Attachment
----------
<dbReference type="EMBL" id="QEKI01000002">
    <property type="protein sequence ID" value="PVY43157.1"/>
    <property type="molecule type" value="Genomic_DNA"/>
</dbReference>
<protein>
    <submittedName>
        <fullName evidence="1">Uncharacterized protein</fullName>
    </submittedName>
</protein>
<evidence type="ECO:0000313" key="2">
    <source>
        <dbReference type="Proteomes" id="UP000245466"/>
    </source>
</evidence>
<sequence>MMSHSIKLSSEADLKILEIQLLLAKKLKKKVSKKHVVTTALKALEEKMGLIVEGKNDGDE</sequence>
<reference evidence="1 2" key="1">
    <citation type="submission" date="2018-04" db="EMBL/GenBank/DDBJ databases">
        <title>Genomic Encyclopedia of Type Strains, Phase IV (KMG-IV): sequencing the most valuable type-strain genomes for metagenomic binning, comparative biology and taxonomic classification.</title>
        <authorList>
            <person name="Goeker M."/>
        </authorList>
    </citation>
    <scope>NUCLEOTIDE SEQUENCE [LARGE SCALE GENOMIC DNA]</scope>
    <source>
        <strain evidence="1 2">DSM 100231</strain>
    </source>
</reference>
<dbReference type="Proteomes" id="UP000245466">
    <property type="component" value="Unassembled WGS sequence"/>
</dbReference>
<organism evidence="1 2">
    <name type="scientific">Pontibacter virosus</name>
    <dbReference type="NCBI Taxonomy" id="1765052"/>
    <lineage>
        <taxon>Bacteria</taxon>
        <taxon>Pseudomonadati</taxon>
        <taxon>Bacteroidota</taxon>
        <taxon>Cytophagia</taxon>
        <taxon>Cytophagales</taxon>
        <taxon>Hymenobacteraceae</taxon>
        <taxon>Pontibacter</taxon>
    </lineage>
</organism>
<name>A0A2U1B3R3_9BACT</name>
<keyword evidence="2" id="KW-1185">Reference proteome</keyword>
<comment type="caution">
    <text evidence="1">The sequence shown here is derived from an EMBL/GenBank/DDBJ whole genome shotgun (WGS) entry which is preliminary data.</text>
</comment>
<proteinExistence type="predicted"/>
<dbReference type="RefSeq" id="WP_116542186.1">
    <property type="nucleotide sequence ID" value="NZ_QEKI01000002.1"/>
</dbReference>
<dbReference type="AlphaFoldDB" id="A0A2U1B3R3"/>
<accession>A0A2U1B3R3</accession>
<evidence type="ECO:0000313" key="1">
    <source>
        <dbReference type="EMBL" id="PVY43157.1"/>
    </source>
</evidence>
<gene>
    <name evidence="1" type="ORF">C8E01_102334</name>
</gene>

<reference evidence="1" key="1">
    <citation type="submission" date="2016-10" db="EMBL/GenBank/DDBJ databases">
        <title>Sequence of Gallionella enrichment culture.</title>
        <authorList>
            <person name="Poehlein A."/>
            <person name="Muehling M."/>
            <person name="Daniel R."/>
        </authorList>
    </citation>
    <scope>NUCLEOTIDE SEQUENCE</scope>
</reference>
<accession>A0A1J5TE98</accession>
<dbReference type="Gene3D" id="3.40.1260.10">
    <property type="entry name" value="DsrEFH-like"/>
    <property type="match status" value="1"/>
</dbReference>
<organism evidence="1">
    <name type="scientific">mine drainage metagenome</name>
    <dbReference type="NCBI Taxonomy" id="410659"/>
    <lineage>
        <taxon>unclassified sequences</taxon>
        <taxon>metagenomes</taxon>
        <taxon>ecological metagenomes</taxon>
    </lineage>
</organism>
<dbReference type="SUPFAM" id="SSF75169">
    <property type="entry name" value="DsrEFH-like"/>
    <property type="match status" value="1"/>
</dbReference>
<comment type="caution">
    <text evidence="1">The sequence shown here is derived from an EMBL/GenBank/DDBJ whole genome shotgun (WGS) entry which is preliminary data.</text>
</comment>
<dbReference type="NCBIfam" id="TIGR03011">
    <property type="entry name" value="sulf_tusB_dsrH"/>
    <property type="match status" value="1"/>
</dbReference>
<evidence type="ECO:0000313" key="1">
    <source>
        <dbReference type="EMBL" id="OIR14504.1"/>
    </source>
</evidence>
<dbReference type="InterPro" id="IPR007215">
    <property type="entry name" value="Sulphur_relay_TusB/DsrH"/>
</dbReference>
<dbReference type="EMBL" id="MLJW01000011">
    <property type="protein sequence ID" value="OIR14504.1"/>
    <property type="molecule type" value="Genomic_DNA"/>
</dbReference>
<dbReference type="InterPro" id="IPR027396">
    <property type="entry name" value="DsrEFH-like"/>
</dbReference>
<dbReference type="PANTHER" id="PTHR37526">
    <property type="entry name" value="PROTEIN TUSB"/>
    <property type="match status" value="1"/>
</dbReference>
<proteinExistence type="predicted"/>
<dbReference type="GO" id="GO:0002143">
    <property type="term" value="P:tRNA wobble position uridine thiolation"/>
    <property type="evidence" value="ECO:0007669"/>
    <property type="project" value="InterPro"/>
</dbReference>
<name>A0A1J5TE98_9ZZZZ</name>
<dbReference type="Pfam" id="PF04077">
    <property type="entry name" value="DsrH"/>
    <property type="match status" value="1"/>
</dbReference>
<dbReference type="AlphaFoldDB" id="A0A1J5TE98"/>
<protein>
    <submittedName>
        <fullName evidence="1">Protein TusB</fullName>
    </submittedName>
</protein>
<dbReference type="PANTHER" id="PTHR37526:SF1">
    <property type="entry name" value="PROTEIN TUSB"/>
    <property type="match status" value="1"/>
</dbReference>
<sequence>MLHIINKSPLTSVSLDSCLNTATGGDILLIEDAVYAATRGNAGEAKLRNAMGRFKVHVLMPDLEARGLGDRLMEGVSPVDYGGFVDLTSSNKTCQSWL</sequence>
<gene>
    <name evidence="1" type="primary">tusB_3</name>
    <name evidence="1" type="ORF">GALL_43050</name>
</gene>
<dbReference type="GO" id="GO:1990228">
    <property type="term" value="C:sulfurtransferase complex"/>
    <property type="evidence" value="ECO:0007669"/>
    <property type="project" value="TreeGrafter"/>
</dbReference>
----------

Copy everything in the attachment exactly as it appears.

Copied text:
<dbReference type="EMBL" id="QEKI01000002">
    <property type="protein sequence ID" value="PVY43157.1"/>
    <property type="molecule type" value="Genomic_DNA"/>
</dbReference>
<protein>
    <submittedName>
        <fullName evidence="1">Uncharacterized protein</fullName>
    </submittedName>
</protein>
<evidence type="ECO:0000313" key="2">
    <source>
        <dbReference type="Proteomes" id="UP000245466"/>
    </source>
</evidence>
<sequence>MMSHSIKLSSEADLKILEIQLLLAKKLKKKVSKKHVVTTALKALEEKMGLIVEGKNDGDE</sequence>
<reference evidence="1 2" key="1">
    <citation type="submission" date="2018-04" db="EMBL/GenBank/DDBJ databases">
        <title>Genomic Encyclopedia of Type Strains, Phase IV (KMG-IV): sequencing the most valuable type-strain genomes for metagenomic binning, comparative biology and taxonomic classification.</title>
        <authorList>
            <person name="Goeker M."/>
        </authorList>
    </citation>
    <scope>NUCLEOTIDE SEQUENCE [LARGE SCALE GENOMIC DNA]</scope>
    <source>
        <strain evidence="1 2">DSM 100231</strain>
    </source>
</reference>
<dbReference type="Proteomes" id="UP000245466">
    <property type="component" value="Unassembled WGS sequence"/>
</dbReference>
<organism evidence="1 2">
    <name type="scientific">Pontibacter virosus</name>
    <dbReference type="NCBI Taxonomy" id="1765052"/>
    <lineage>
        <taxon>Bacteria</taxon>
        <taxon>Pseudomonadati</taxon>
        <taxon>Bacteroidota</taxon>
        <taxon>Cytophagia</taxon>
        <taxon>Cytophagales</taxon>
        <taxon>Hymenobacteraceae</taxon>
        <taxon>Pontibacter</taxon>
    </lineage>
</organism>
<name>A0A2U1B3R3_9BACT</name>
<keyword evidence="2" id="KW-1185">Reference proteome</keyword>
<comment type="caution">
    <text evidence="1">The sequence shown here is derived from an EMBL/GenBank/DDBJ whole genome shotgun (WGS) entry which is preliminary data.</text>
</comment>
<proteinExistence type="predicted"/>
<dbReference type="RefSeq" id="WP_116542186.1">
    <property type="nucleotide sequence ID" value="NZ_QEKI01000002.1"/>
</dbReference>
<dbReference type="AlphaFoldDB" id="A0A2U1B3R3"/>
<accession>A0A2U1B3R3</accession>
<evidence type="ECO:0000313" key="1">
    <source>
        <dbReference type="EMBL" id="PVY43157.1"/>
    </source>
</evidence>
<gene>
    <name evidence="1" type="ORF">C8E01_102334</name>
</gene>

<reference evidence="1" key="1">
    <citation type="submission" date="2016-10" db="EMBL/GenBank/DDBJ databases">
        <title>Sequence of Gallionella enrichment culture.</title>
        <authorList>
            <person name="Poehlein A."/>
            <person name="Muehling M."/>
            <person name="Daniel R."/>
        </authorList>
    </citation>
    <scope>NUCLEOTIDE SEQUENCE</scope>
</reference>
<accession>A0A1J5TE98</accession>
<dbReference type="Gene3D" id="3.40.1260.10">
    <property type="entry name" value="DsrEFH-like"/>
    <property type="match status" value="1"/>
</dbReference>
<organism evidence="1">
    <name type="scientific">mine drainage metagenome</name>
    <dbReference type="NCBI Taxonomy" id="410659"/>
    <lineage>
        <taxon>unclassified sequences</taxon>
        <taxon>metagenomes</taxon>
        <taxon>ecological metagenomes</taxon>
    </lineage>
</organism>
<dbReference type="SUPFAM" id="SSF75169">
    <property type="entry name" value="DsrEFH-like"/>
    <property type="match status" value="1"/>
</dbReference>
<comment type="caution">
    <text evidence="1">The sequence shown here is derived from an EMBL/GenBank/DDBJ whole genome shotgun (WGS) entry which is preliminary data.</text>
</comment>
<dbReference type="NCBIfam" id="TIGR03011">
    <property type="entry name" value="sulf_tusB_dsrH"/>
    <property type="match status" value="1"/>
</dbReference>
<evidence type="ECO:0000313" key="1">
    <source>
        <dbReference type="EMBL" id="OIR14504.1"/>
    </source>
</evidence>
<dbReference type="InterPro" id="IPR007215">
    <property type="entry name" value="Sulphur_relay_TusB/DsrH"/>
</dbReference>
<dbReference type="EMBL" id="MLJW01000011">
    <property type="protein sequence ID" value="OIR14504.1"/>
    <property type="molecule type" value="Genomic_DNA"/>
</dbReference>
<dbReference type="InterPro" id="IPR027396">
    <property type="entry name" value="DsrEFH-like"/>
</dbReference>
<dbReference type="PANTHER" id="PTHR37526">
    <property type="entry name" value="PROTEIN TUSB"/>
    <property type="match status" value="1"/>
</dbReference>
<proteinExistence type="predicted"/>
<dbReference type="GO" id="GO:0002143">
    <property type="term" value="P:tRNA wobble position uridine thiolation"/>
    <property type="evidence" value="ECO:0007669"/>
    <property type="project" value="InterPro"/>
</dbReference>
<name>A0A1J5TE98_9ZZZZ</name>
<dbReference type="Pfam" id="PF04077">
    <property type="entry name" value="DsrH"/>
    <property type="match status" value="1"/>
</dbReference>
<dbReference type="AlphaFoldDB" id="A0A1J5TE98"/>
<protein>
    <submittedName>
        <fullName evidence="1">Protein TusB</fullName>
    </submittedName>
</protein>
<dbReference type="PANTHER" id="PTHR37526:SF1">
    <property type="entry name" value="PROTEIN TUSB"/>
    <property type="match status" value="1"/>
</dbReference>
<sequence>MLHIINKSPLTSVSLDSCLNTATGGDILLIEDAVYAATRGNAGEAKLRNAMGRFKVHVLMPDLEARGLGDRLMEGVSPVDYGGFVDLTSSNKTCQSWL</sequence>
<gene>
    <name evidence="1" type="primary">tusB_3</name>
    <name evidence="1" type="ORF">GALL_43050</name>
</gene>
<dbReference type="GO" id="GO:1990228">
    <property type="term" value="C:sulfurtransferase complex"/>
    <property type="evidence" value="ECO:0007669"/>
    <property type="project" value="TreeGrafter"/>
</dbReference>